This paper assesses farmers’ perceptions of climate change and variability and analysed historical trends in temperature and rainfall in two rural districts of Uganda in order to determine the major climate-related risks affecting crop and livestock production and to identify existing innovative strategies for coping with and adapting to climate-related risks, with potential for up-scaling in rural districts. The traditional coping strategies that have been developed by these communities over time provide a foundation for designing effective adaptation strategies.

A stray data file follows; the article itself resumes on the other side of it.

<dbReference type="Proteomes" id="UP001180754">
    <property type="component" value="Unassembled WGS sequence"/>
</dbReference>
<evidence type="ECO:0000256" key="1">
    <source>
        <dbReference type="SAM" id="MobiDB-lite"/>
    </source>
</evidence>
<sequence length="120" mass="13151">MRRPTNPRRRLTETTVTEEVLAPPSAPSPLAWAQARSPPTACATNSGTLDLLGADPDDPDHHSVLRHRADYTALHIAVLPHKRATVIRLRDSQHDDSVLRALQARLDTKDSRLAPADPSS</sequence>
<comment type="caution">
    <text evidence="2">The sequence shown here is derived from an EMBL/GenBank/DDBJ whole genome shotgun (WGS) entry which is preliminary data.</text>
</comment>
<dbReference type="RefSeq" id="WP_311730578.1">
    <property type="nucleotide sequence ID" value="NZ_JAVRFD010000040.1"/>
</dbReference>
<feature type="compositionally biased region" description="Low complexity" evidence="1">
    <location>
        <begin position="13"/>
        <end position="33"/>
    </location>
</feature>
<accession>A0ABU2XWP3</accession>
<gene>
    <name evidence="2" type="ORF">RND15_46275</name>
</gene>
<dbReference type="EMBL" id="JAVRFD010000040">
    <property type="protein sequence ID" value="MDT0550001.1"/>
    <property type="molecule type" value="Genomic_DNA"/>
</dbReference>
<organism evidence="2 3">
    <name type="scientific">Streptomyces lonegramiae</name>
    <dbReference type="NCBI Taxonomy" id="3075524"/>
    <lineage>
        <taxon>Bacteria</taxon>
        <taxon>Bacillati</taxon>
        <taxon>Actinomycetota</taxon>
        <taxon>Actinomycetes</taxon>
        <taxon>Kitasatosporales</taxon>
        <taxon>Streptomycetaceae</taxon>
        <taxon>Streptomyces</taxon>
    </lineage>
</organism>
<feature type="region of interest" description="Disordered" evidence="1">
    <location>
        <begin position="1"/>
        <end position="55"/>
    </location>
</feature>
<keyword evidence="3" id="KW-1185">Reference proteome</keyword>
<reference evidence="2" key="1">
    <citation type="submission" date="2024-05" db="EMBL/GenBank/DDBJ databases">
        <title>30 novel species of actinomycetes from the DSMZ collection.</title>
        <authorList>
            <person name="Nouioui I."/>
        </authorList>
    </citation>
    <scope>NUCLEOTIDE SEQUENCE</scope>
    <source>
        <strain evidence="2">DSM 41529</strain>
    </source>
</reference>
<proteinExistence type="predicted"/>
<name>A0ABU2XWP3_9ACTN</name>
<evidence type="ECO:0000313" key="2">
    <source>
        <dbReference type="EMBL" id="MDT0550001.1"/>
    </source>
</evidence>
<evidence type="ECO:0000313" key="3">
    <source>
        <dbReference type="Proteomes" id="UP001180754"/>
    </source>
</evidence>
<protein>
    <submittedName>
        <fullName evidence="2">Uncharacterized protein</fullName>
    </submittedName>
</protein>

There is a need to promote early maturing, drought tolerant and water efficient crops and crop varieties; pastures and fodder varieties; and rainwater harvesting and soil nutrient and moisture management technologies; and livestock management options and strategies that restore sustainable productivity. Research and farm development initiatives should foster integration of crops and livestock that exploit synergies of indigenous traditional practices and modern technologies and innovations. Efforts should be made to establish effective climate risk management information flow networks to inform farm-level decision making, taking into account the already existing communication channels or structures.
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